Default?

JeffR

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TheDonald

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All these mentions of default have me puzzled. Argentina has already defaulted on various tranches of debt over the last few months. I believe resurgence of the word "default," refers to a massive default of the entire dollar denominated debt series in a global negotiation. But Argentina has been in default on one several securities for a while now.

The main problem, as I see it, is Argentina is behaving like Argentina. The Argentines have gone into the negotiations with a chip on their shoulder, throwing around lots of attitude and bluster. But they don't hold the high cards in the negotiation. And this attitude has won them no friends. Creditors don't appreciate it when debtors, whom are looking to cut their principal by some $30B - $40B, act like thugs. It's in bad taste and arouses resentments. Kicillof's attempt to deliver a 24 hour ultimatum (which he then rescinded and ended up paying 100 cents on the dollar) is a perfect example of professional negotiation gone wrong.

Another problem: Argentina has failed to put forward an economic plan for recovery. No creditor is going to sign off on a multi-billion dollar renegotiation without a credible economic plan for recovery, thereby providing assurance of repayment. That Argentina has failed to provide a clear economic path forward to aid negotiations is either bad faith, incompetence or complete ignorance.

In my opinion, Argentina's posture is unproductive. I understand Alberto and Kicillof want to look tough. But in the long run, that's not going to further negotiations. The bonds under negotiation are governed by collective action clauses and other covenants. These contractual rights give creditors the upper hand against a distressed debtor. There is one tranche in particular that is not very large, under which just 33% of face value can cross block several other tranches. I believe an aggressive hedge fund owns over 33% of that tranche.

These bonds were signed by Argentine legal representatives in the state of NY under NY law. They are legally binding contracts. If Argentina does not reach a consensual resolution, then Argentina will be shut out of international markets (except for China, Venezuela and Russia - who will take large chunks of flesh while giving little in return). If Argentina is shut out of international markets - again - the entire country will seize. Just like before. Legal costs will accumulate, interest costs will accumulate. The bill for Argentina will keep growing.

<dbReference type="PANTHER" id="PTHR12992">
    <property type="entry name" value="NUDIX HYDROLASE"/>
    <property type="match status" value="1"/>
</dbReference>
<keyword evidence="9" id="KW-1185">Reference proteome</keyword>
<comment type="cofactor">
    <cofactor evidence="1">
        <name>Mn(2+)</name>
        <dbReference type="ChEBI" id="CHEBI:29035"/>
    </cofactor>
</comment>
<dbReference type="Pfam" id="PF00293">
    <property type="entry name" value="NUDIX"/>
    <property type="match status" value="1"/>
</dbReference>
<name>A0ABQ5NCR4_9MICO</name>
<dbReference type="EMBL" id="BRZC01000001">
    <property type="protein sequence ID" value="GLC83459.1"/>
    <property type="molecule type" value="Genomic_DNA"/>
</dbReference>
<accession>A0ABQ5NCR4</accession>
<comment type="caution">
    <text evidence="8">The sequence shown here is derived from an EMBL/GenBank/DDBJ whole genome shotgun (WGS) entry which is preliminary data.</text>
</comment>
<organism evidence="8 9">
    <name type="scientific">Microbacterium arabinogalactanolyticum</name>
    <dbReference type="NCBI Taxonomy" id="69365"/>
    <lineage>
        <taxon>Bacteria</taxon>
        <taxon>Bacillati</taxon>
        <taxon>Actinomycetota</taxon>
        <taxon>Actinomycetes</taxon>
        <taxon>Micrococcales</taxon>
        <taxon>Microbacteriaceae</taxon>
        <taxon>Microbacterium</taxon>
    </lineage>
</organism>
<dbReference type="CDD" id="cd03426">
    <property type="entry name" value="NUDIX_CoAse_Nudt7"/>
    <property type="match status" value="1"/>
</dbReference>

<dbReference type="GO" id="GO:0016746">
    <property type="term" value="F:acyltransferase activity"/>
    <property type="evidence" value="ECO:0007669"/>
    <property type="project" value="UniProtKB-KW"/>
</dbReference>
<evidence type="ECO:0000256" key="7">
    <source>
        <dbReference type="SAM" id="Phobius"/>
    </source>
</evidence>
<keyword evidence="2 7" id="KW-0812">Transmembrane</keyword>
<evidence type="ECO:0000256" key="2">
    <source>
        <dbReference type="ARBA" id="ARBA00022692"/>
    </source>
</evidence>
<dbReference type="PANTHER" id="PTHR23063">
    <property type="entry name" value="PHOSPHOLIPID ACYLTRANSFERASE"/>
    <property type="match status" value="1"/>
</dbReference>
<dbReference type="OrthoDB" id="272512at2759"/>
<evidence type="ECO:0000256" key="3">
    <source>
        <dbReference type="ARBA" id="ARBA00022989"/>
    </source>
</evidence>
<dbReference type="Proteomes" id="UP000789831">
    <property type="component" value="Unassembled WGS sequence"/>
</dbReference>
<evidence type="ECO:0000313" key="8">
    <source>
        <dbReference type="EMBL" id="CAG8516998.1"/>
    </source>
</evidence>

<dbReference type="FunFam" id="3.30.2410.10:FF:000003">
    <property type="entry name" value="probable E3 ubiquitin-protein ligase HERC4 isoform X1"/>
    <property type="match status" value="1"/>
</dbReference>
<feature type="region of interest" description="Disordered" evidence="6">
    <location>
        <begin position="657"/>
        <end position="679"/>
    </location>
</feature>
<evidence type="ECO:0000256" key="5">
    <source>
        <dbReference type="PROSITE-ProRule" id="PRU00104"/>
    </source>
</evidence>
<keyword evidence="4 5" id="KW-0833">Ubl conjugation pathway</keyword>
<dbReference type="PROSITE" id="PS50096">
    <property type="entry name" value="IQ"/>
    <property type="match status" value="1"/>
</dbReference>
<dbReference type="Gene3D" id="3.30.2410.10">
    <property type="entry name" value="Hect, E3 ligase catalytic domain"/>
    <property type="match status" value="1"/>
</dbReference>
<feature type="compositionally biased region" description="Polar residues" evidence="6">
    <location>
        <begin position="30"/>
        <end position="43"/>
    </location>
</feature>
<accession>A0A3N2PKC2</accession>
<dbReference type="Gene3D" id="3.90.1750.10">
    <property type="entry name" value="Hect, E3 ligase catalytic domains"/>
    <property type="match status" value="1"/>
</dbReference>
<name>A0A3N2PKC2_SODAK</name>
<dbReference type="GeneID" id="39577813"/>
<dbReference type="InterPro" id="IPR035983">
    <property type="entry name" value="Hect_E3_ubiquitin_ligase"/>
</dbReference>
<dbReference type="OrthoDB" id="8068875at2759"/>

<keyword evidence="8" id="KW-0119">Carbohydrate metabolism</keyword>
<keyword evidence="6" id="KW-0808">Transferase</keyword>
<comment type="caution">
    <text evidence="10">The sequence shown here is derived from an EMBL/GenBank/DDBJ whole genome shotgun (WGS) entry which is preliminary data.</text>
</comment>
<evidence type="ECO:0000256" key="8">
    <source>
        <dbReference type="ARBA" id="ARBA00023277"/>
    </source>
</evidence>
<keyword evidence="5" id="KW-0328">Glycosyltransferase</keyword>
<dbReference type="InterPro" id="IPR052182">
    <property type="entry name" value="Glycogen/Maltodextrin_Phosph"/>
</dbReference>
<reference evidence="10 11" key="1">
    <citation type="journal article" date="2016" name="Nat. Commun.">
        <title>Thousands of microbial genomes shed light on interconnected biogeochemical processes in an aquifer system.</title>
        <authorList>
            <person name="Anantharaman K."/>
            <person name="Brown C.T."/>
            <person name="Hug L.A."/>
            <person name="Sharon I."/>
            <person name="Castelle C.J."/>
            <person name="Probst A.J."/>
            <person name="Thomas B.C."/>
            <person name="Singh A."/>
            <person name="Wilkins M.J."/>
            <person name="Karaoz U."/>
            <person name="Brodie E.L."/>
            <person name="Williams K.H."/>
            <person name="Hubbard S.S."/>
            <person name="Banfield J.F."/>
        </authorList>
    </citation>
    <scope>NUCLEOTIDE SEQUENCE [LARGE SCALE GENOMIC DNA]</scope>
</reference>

Argentina can't wish this debt away. And it can't run forever. Eventually, Argentina will have to pay. The longer Argentina waits, the worse it gets. In Argentina, you can break a contract with impunity. Or you can adjudicate for so long as to render a contract meaningless. When it comes to hedge funds exercising their contractual rights under NY/US law, it ain't gonna work that way. The debt will sit there, growing larger, until Argentina pays. In the interim, Argentina will be constantly looking over its shoulder as creditors try to seize petroleum shipments or state aircraft or whatever other assets are left unprotected in the international space. Argentina holds the low cards in this game. It's time Argentina accepted that fact and began behaving that way to save its taxpayers a ton of money.
 
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on the brink

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there are 2 things no government has done (yet): expropiate flats and open security boxes!
Quite right.

However, to my own, personal knowledge, many private homes were expropriated when Peron was in power. These palatial residences, coveted by Peron's henchmen, were expropriated lock, stock and barrel, complete with furniture, paintings, and garden statues.
 

on the brink

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The alternative is keeping $$ at home, which is very dangerous. Not for the theft itself, but for the real danger of criminals breaking in and torturing the family until someone reveals where the money is.